But before reaching that milestone, the Perlan project is already carrying out flight tests much closer to the earth: On Wednesday, 23 September 2015, Perlan 2 succesfully completed its first ever test flight, running a series of checks at 5,000 ft at the Redmond Airport in Redmond, Oregon.
As partner of the Perlan Project, Airbus is lending its technical expertise, as well as financial support.
“Our company is built on the shoulders of aviation pioneers who pushed the boundaries in their own times,” says Airbus CEO Tom Enders. “Hence, when we learned of the Perlan Project and its quest to soar to record heights, we knew we needed to find a way to be part of it. Partnering with the Perlan team is consistent with our core values of furthering innovation in aerospace and of inspiring the next generations of designers, manufacturers and aviators.”
Learning valuable lessons
At 90,000 feet, the Perlan 2 must be engineered to fly in less than 3% of normal air density and at temperatures of -70°C. The mission will harvest invaluable data for scientists worldwide to help update and improve existing climate models.
Partnering with the Perlan team is consistent with our core values of furthering innovation in aerospace and of inspiring the next generations of designers, manufacturers and aviators.
The Perlan glider plane will investigate the interaction between the troposphere, the lowest layer of the Earth’s atmosphere, and the layer above it, the stratosphere, as well as collecting data on the depletion of the ozone layer, which filters out harmful UV rays. The Airbus Perlan Mission II will also gain experience in very high altitude flight, an area of interest for Airbus for future aerospace applications.
Airbus Perlan Mission II goals
Discover the engineless aircraft
Learn more about the mission goals and the science behind the Airbus Perlan Mission II.
We promote sports that convey trust, teamwork and our skills
Through its commitment to formation skydiving and rugby, Airbus is promoting sports that are ideally suited to conveying such values as precision, trust, teamwork, continuity and reliability.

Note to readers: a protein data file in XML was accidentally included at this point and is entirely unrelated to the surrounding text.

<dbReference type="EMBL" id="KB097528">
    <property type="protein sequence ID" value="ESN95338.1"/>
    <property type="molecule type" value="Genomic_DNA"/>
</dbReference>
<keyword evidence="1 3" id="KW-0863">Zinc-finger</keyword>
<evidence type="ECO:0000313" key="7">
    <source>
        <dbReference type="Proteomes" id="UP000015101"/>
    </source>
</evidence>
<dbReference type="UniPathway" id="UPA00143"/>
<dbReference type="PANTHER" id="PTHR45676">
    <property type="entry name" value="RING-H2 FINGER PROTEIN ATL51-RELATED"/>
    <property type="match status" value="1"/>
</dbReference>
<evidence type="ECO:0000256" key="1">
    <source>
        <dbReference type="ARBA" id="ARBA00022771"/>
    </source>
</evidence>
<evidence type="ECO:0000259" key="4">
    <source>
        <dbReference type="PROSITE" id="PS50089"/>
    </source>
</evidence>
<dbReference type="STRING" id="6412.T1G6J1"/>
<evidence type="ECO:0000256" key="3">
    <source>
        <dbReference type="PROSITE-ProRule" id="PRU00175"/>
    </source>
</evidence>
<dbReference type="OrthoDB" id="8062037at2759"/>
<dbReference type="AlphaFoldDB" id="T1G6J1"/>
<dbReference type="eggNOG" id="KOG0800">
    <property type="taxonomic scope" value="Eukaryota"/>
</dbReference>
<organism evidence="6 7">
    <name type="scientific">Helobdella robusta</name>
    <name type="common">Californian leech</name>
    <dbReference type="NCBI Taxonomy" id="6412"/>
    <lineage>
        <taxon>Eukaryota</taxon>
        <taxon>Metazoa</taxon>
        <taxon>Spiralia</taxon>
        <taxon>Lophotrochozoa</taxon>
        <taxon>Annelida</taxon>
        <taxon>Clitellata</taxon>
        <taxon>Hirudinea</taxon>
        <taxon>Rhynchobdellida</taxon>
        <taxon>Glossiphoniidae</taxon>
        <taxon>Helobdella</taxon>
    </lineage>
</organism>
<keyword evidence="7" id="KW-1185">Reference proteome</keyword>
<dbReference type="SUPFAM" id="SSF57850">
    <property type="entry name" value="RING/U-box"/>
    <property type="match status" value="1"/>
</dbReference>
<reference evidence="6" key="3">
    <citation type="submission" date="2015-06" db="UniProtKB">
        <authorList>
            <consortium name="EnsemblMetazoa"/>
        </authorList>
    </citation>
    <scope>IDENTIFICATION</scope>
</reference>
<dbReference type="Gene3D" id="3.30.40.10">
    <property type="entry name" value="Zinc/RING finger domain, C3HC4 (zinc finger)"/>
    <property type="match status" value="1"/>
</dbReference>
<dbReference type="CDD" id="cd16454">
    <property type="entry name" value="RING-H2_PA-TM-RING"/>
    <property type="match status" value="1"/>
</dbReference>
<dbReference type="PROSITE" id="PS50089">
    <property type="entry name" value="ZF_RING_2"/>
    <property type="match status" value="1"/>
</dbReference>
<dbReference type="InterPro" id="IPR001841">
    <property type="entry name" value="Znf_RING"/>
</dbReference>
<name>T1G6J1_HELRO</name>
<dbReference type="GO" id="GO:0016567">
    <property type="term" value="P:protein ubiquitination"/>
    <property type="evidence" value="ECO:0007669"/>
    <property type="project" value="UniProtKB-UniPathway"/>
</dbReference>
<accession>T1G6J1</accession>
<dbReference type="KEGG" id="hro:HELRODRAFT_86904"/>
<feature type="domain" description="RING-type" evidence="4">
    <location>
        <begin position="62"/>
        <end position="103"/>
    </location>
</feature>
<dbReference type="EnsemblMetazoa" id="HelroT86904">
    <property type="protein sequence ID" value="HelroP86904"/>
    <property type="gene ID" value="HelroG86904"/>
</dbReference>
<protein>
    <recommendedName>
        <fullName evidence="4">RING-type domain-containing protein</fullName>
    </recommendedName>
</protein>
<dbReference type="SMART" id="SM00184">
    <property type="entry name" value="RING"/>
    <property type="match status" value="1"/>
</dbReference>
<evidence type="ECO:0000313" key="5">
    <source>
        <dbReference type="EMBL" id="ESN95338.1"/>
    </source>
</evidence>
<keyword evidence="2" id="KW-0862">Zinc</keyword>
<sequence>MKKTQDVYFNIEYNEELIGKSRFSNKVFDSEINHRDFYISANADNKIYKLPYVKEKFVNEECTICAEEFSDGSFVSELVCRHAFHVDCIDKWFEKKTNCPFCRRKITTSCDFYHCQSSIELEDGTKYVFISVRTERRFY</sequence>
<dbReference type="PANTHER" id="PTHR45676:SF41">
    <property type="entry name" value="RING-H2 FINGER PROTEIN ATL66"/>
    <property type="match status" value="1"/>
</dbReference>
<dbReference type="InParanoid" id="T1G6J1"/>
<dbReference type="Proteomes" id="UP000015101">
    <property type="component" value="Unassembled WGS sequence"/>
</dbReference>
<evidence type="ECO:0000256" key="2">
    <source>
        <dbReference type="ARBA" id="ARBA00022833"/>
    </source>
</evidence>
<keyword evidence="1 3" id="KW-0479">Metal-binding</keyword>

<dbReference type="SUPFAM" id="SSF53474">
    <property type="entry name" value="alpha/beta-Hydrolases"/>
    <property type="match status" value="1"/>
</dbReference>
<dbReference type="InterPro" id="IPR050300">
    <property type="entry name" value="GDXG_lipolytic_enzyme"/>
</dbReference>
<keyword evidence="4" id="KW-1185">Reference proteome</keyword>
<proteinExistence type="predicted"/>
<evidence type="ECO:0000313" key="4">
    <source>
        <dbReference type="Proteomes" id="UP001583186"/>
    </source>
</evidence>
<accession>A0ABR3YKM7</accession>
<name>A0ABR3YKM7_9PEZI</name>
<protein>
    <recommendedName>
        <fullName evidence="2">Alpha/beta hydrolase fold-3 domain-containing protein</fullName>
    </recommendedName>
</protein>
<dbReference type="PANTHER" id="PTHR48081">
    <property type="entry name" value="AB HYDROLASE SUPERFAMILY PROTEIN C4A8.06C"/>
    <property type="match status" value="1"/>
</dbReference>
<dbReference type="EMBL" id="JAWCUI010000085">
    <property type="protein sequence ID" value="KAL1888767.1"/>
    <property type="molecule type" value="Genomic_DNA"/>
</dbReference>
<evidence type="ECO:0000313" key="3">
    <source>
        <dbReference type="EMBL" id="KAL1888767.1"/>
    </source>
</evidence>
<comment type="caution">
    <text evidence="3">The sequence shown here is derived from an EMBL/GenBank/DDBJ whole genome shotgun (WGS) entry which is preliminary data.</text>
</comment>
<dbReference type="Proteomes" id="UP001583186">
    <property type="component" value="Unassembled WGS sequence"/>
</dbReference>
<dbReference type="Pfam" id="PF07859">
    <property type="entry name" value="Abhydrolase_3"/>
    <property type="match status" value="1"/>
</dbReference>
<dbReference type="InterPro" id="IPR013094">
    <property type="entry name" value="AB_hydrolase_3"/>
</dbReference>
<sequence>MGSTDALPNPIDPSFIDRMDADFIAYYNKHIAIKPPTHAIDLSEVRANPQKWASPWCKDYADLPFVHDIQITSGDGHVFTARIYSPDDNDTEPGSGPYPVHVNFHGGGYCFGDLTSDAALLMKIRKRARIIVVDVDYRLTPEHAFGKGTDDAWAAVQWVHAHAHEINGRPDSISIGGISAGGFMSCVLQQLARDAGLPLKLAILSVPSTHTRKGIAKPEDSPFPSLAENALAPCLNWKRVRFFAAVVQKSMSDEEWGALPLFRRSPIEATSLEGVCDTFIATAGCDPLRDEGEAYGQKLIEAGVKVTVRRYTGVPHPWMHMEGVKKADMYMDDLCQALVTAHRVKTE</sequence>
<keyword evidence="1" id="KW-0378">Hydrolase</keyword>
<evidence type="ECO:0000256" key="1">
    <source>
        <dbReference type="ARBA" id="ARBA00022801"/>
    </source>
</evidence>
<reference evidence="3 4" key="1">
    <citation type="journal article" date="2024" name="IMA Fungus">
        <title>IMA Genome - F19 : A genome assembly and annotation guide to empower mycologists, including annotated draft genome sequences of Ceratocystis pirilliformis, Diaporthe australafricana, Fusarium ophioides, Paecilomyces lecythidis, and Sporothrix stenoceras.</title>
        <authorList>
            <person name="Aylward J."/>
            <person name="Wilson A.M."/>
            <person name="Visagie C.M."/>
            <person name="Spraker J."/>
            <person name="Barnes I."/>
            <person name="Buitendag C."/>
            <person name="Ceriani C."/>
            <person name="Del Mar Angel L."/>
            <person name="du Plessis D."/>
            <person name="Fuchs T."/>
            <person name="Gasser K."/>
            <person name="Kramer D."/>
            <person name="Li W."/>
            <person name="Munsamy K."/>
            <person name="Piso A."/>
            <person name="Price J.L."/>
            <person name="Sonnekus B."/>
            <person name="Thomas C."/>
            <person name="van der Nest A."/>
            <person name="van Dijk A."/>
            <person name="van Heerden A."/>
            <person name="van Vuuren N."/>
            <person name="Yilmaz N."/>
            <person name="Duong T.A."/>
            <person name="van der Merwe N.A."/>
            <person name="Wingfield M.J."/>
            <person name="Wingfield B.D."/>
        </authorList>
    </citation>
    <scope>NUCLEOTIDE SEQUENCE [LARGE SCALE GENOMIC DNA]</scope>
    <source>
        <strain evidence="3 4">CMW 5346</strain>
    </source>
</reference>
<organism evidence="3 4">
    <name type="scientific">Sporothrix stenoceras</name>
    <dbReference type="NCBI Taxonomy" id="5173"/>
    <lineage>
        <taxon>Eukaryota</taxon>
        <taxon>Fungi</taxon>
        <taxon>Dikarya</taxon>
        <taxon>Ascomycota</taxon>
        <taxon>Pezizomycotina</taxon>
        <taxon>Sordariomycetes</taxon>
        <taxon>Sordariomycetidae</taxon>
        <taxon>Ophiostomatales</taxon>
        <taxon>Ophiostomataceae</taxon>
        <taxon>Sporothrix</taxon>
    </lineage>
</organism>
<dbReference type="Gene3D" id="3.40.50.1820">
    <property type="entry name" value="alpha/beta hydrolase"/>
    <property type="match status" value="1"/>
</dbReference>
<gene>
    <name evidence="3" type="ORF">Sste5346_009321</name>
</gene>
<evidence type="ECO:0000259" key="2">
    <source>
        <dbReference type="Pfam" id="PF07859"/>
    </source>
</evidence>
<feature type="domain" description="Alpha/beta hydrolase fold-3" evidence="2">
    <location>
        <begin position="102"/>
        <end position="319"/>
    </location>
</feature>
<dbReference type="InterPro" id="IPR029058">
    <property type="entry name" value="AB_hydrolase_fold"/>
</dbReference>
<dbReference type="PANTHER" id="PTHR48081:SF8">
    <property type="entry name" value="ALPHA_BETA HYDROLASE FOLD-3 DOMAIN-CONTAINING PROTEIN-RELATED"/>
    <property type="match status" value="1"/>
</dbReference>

Perfect double for the Airbus skydiving teams
Despite difficult weather conditions during the German Championship, which took place from 1–7 September 2014 in Eisenach, Germany, the Airbus skydiving team achieved a remarkable performance. In the 8-way event, the Airbus champions – holders of the title since 2007 – once again made it to the top of the podium. In the 4-way event, the Airbus quartet also won the German Champion Title. It was a triumphant day for the four men, who, last year, fell just one point under the winning team.
The skydiving team, consisting of Christian Schäfer, Andreas Trögele, Göran Meyer, Thomas Mack, Thomas Spielvogel and Olaf Biedermann, has been sponsored by Airbus since 2000. The 4-way skydiving team also takes part in international competitions. At the last World Championships in Dubai in 2012, the amateur team achieved fourth place in the world, behind three professional teams.
Airbus skydiving team: how does the competition work?
Mankind's eternal dream of flying, which inspired Airbus’s founding fathers, is impressively fulfilled by formation skydiving. In this sport, skydivers must create various formations quickly and precisely while in free-fall. The Airbus skydiving team can complete 220 training jumps in the course of a single year and practise close to 40 different formations.